THE WEEKNIGHTER Weekends are for amateurs. Weeknights are for pros. That's why each week Broke-Ass Stuart (www.brokeassstuart.com ) will be exploring a different San Francisco bar, bringing you stories about the places and people who make San Francisco one of the most phenomenal cities in the world. Who wants a drink?
It was nighttime in North Beach and that series of New York Magazine articles had come out earlier in the day. You know the ones: They were saying how San Francisco was more New York than New York, and then demonstrated it by needling us on how tech was ruining our wonderful town. I was bummed.
It was like reading about the reasons they closed Tu-Lan a while back: You knew terrible things were happening, but up until then you were able to suspend your disbelief. I'd finished a vodka soda at Mr. Bing's with a friend and then decided to see what else I could drink my way into. I imagine it's that same sentiment that lands most people in Hawaii West (729 Vallejo, SF. 415-362-3220).
Even though I'd miraculously never been there before, this divey North Beach tiki bar felt like home as soon as I walked in. A guy was face-timing with his girlfriend while playing himself at pool, soul and funk emanated from the Music Choice channel on the TV, and a legless foosball table sat abandoned on a side table. It was my kind of rundown, my kind of weird. The bartender asked my name and then introduced me to the six or seven other patrons sitting at the bar. Their friendliness was overwhelming.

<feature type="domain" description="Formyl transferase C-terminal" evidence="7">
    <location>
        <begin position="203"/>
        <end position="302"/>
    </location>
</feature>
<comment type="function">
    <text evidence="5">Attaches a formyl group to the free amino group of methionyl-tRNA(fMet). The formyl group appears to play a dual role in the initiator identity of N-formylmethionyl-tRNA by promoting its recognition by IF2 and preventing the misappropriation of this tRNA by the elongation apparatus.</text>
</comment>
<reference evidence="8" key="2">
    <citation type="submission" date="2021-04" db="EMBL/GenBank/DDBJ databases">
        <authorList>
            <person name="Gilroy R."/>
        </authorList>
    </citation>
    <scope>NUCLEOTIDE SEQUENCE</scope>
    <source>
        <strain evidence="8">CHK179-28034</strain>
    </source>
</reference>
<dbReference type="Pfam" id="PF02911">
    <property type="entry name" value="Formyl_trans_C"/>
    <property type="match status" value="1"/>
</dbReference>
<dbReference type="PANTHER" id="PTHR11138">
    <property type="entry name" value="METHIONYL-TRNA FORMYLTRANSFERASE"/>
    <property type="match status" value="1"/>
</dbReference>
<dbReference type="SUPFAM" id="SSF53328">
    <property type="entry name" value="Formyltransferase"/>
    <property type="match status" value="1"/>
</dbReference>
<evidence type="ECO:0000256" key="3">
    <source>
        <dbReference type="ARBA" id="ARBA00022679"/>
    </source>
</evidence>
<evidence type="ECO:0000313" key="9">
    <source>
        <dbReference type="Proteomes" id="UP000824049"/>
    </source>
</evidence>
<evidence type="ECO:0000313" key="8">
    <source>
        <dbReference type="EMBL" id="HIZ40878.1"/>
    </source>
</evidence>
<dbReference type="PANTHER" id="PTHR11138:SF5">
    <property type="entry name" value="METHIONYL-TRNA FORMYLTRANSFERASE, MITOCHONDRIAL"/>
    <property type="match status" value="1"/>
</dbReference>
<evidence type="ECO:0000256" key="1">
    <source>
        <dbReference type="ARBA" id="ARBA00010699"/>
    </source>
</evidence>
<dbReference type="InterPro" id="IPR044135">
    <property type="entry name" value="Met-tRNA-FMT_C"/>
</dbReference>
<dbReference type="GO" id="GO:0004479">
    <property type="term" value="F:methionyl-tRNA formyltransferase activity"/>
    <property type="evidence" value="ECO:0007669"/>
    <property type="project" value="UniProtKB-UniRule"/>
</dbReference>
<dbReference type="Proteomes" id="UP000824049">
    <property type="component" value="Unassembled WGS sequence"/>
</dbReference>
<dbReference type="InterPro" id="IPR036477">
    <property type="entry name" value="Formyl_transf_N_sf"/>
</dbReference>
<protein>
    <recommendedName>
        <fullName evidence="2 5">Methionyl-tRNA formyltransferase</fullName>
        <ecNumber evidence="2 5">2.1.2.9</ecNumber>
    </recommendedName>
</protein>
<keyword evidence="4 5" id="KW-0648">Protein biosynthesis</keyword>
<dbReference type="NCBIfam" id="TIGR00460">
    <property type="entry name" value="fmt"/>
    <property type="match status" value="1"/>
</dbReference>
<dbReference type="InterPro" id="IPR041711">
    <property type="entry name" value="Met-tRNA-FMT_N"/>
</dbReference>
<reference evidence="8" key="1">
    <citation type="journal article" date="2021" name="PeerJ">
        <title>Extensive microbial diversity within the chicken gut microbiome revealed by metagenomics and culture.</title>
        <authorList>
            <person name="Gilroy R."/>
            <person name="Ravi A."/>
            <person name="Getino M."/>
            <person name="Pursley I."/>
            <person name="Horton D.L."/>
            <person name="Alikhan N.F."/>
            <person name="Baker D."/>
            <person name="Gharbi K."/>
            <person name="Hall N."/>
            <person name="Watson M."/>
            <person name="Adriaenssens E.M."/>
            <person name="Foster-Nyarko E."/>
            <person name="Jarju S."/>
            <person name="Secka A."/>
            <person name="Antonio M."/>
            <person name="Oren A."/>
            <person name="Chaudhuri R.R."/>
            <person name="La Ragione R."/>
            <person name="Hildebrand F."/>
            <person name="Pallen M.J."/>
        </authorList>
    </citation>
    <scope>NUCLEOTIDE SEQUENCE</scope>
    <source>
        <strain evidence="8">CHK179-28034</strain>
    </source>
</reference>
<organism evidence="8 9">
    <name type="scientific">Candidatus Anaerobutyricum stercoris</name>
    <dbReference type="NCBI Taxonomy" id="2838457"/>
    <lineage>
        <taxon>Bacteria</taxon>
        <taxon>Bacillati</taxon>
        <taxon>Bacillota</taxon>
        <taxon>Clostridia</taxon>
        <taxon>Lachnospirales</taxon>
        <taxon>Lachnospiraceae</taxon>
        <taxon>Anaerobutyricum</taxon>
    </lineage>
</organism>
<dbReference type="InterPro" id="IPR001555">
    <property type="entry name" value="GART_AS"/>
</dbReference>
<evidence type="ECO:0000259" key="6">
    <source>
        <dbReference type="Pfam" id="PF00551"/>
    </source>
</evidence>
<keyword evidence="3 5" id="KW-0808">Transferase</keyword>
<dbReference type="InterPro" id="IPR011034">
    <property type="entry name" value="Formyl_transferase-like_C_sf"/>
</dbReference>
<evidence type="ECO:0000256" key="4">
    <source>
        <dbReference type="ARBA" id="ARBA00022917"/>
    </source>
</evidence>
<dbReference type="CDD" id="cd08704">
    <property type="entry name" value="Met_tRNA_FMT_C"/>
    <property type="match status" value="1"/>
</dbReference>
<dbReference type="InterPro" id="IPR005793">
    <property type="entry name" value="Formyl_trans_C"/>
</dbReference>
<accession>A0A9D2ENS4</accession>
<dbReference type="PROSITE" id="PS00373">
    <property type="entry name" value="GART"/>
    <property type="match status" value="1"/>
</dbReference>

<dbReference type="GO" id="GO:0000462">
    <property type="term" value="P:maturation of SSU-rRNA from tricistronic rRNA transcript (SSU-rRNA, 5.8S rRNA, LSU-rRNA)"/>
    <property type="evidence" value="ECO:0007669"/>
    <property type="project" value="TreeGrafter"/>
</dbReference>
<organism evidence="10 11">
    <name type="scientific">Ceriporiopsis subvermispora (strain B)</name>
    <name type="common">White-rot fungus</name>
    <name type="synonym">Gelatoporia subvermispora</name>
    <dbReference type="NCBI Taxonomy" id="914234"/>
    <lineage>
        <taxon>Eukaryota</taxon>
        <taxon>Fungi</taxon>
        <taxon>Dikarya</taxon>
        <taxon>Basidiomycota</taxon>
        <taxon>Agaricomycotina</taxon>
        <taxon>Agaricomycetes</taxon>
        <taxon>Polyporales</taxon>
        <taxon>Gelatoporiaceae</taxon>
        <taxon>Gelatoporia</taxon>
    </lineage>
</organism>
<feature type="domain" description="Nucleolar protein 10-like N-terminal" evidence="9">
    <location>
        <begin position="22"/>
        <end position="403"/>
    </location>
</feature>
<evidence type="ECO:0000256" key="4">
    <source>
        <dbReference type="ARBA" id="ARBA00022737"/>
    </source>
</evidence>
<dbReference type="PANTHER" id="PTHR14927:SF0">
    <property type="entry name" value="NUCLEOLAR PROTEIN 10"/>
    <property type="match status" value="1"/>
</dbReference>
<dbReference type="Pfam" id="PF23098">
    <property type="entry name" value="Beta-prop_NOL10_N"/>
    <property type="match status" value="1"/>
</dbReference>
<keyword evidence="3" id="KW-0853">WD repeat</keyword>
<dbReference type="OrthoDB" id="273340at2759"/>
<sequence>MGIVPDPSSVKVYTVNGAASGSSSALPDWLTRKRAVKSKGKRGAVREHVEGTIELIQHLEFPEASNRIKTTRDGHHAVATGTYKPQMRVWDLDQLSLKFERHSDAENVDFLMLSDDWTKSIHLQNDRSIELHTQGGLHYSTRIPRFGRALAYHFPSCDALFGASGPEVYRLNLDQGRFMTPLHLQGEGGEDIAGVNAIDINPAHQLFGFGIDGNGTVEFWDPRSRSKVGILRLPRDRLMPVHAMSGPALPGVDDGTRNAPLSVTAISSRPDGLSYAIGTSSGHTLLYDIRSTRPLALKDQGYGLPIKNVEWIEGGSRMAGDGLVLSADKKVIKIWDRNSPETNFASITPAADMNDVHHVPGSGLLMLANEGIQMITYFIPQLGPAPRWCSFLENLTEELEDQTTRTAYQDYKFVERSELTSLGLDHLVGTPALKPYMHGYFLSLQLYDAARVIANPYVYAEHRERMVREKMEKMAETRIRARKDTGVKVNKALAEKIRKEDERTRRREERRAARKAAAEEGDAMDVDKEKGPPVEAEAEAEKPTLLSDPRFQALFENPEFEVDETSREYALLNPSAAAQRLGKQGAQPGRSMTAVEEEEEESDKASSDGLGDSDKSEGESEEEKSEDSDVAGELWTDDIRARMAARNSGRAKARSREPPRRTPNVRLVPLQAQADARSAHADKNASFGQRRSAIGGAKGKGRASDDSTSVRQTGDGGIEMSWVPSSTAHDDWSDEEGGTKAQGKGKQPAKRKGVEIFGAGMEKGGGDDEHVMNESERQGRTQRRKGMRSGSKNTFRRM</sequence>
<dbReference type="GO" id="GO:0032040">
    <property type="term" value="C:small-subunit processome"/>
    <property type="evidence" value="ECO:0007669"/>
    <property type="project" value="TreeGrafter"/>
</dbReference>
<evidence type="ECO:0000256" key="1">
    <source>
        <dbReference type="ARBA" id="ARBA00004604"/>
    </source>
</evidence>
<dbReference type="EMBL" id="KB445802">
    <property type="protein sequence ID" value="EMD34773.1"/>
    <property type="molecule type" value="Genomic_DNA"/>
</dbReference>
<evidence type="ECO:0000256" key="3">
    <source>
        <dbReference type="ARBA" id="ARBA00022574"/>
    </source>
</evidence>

"How the fuck have I never been in here before?" I asked myself as I looked at the scores of pool trophies, tiny drink umbrellas, and the laminated poster suggesting a slew of different tropical cocktails. Hawaii West had been around for roughly 50 years, the bartender told me, but she didn't know much about its history. I gave her my info and asked her to have the owner contact me so I could find out.
A few days later I got a text from Nolan Kellet, Hawaii West's owner, a union roofer who's been a building inspector on military bases throughout the US for the past decade. In our conversation he told me how his grandmother moved from Hawaii to SF in the early '60s and opened the Aloha Café. His father, one-time president of Amalgamated Transit Union Local 1225, reopened the place in 1969 naming it Hawaii West, while his mother worked there serving longshoremen in the '70s and '80s and Academy of Art students in the '90s.
"I remember as young boy in the early '70s," Kellet told me, "Hells' Angels frequented the bar until the police station moved in across the street. I remember motorcycles lined up and down both sides of Vallejo Street. Wish I had some pics. They gave me rides through the Broadway tunnel and around Fisherman's Wharf at a young age."
Old bars are like the rings inside a tree trunk, they're witnesses to history and become a record of it simply by existing. Hawaii West exemplifies this brilliantly. Walking in, you know great stories live there, you just have to dig a little deeper to get them.
"You guys get busy?" I asked the bartender as I was leaving. "Not really," she told me. "You can pretty much come here with a group of friends anytime and take over the place." I walked out of there drunk and smiling because I realized New York Magazine had missed a crucial point: We still have Hawaii West.
Stuart Schuffman aka Broke-Ass Stuart is a travel writer, poet, and TV host. You ca find his online shenanigans at BrokeAssStuart.com